Port Alberni poet and former North Island College instructor Derek Hanebury was recently shortlisted for a provincial award.
The Federation of British Columbia Writers announced on March 6 that two poets had tied as winners of the 2019 Literary Writes contest. Winners Fran Bourassa and Lesley-Anne Evans were selected from a short list of four poets, which also included Port Alberni’s Hanebury.
Hanebury’s nod from Literary Writes is his third shortlisting in their poetry contest. The annual contest includes a prompt for writers to follow—this year’s theme was “Who Is ‘The Other’?”
“It was wonderful to see the wide range of approaches to the rich and complex theme of ‘The Other’,” said contest judge, Vancouver poet Fiona Tinwei Lam, in a press release. “Each of the winning poems was moving and powerful in its own way, integrating narrative, vivid imagery and lyric intensity to explore the devastating impact of the past on the present.”
Hanebury’s poem, By Any Other Name, approached the topic of ‘the other’ from the perspective of the immigrant. He explained that his poem was derived from a number of real-life incidences, such as the death of a drowned three-year-old Syrian refugee and the Central American migrant caravans that drew political attention in late 2018.
“I tend to find a lot of social justice issues creeping into my writing these days,” Hanebury said. “It’s in the ethos.”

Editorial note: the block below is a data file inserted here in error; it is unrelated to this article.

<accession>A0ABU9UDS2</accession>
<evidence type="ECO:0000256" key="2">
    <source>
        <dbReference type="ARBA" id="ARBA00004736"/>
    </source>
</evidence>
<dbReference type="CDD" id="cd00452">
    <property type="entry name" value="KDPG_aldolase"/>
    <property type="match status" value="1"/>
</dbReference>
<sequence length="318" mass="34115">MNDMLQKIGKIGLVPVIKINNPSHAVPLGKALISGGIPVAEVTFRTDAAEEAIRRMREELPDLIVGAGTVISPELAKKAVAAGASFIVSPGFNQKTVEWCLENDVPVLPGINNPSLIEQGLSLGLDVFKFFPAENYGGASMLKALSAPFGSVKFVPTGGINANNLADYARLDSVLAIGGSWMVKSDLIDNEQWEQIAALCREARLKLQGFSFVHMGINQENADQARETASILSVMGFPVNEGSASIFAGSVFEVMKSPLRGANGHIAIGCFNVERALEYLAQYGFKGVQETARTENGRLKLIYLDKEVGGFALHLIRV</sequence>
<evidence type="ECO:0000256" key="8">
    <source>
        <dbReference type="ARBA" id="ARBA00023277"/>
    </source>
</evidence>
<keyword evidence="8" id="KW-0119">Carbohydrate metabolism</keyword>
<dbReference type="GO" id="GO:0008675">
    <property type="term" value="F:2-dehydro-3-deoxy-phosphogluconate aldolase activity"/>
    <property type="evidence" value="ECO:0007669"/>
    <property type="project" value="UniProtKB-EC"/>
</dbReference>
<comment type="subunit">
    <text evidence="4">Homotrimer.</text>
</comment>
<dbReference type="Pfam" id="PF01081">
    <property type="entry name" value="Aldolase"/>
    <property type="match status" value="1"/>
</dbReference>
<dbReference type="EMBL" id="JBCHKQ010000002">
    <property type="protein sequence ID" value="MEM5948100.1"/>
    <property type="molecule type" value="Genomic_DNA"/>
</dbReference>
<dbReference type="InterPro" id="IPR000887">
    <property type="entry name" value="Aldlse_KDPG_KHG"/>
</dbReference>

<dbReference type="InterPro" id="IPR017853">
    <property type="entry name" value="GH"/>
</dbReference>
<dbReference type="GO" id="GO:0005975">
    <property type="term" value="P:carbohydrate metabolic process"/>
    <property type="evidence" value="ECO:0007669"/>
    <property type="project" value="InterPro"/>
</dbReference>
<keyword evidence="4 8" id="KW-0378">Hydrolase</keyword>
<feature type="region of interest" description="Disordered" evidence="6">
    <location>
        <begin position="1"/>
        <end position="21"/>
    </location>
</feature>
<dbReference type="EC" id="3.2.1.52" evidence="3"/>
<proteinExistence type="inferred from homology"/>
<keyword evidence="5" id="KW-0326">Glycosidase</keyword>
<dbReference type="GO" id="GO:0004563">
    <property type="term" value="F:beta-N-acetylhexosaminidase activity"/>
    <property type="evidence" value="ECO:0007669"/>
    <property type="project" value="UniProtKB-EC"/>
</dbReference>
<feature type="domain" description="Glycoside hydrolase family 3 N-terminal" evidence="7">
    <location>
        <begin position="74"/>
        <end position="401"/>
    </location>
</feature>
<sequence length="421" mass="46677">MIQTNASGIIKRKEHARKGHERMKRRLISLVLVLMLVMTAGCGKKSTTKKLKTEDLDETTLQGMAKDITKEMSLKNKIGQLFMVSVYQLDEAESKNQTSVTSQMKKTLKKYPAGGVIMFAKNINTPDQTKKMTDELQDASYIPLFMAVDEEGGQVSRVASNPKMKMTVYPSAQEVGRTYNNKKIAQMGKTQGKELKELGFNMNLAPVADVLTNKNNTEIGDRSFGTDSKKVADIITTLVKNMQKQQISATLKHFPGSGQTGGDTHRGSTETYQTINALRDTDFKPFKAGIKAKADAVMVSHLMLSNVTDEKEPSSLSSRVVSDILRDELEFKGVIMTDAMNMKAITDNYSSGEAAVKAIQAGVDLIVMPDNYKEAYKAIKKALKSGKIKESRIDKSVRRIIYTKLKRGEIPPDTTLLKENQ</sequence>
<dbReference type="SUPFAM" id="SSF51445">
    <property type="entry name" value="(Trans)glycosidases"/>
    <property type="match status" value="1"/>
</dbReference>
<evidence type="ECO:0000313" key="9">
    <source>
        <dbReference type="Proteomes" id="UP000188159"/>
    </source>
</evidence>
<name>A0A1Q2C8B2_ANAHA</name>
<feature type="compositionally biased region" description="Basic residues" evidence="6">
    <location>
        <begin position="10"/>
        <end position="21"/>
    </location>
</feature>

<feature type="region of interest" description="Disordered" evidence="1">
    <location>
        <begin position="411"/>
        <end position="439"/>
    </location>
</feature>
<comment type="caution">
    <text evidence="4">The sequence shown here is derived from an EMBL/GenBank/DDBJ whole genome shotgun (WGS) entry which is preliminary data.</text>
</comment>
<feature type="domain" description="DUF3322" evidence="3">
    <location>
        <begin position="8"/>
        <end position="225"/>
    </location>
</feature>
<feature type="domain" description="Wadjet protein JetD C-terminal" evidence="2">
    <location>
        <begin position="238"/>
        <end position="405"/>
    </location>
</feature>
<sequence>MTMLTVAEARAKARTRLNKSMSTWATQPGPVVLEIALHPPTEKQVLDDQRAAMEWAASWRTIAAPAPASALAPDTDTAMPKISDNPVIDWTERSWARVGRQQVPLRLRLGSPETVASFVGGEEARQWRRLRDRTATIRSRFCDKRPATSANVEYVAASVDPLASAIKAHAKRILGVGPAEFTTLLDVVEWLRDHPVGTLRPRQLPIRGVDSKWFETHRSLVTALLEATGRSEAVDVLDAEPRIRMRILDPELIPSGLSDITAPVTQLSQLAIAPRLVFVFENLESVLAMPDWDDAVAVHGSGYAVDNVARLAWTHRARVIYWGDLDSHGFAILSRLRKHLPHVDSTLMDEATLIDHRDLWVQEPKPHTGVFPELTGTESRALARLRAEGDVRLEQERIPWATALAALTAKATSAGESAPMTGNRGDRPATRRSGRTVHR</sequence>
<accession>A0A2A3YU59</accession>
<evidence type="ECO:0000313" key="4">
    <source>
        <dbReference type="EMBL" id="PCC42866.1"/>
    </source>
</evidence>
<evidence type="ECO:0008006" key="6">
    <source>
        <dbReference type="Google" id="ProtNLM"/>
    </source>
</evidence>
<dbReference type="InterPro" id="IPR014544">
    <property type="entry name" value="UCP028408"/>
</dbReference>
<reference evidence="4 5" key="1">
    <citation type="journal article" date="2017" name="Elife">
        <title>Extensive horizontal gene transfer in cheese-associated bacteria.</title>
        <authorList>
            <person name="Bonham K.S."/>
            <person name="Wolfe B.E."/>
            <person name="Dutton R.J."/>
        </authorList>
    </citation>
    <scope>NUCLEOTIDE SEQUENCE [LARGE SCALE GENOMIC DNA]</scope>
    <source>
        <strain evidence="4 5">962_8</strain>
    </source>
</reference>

Hanebury added that he appreciates the “challenge” of a theme in a writing contest.
“I used to use prompts a lot in my classes,” he said. “It’s always surprising what happens. It’s the joy of discovery of what’s meant to be written. To me, that’s the magic of the whole process.”
Hanebury started writing poetry at a young age, describing his teenage work as “horrible, emotional drivel.” In his early 20’s, some of his writing was submitted to Canadian poet Colleen Thibaudeau, who wrote an encouraging letter back.
“That was a turning point for me,” said Hanebury.
He had been working as a forest ranger for three years and felt “quite stifled” by his work, which led him to get serious about his writing by attending University of Victoria for creative writing. His first book of historical fiction, Ginger Goodwin: Beyond the Forbidden Plateau, was published shortly after his graduation from UVic. Two years later, in 1988, he started working at North Island College in Port Alberni.
Hanebury ended up teaching English and writing at NIC for almost 30 years, retiring in 2017 with an Emeritus distinction.
“I had the honour of teaching younger writers that were just awakening to the joy of writing,” he said. “I enjoyed fanning the flames.”
Hanebury’s first book of poetry, Nocturnal Tonglen, was published in 2006. Although Hanebury also writes creative non-fiction, short fiction and even drama, he says poetry has always been his “go-to” medium.
“I get an inspiration and within 15 minutes I can get the germ down,” he said. “You can pick it up when you get the chance.”
Hanebury is a long-time member of the Federation of British Columbia Writers, and also reads regularly at Alberni Valley Words on Fire, the monthly open mic event that takes place at Char’s Landing on the last Thursday of every month. He is currently working on another collection of poetry.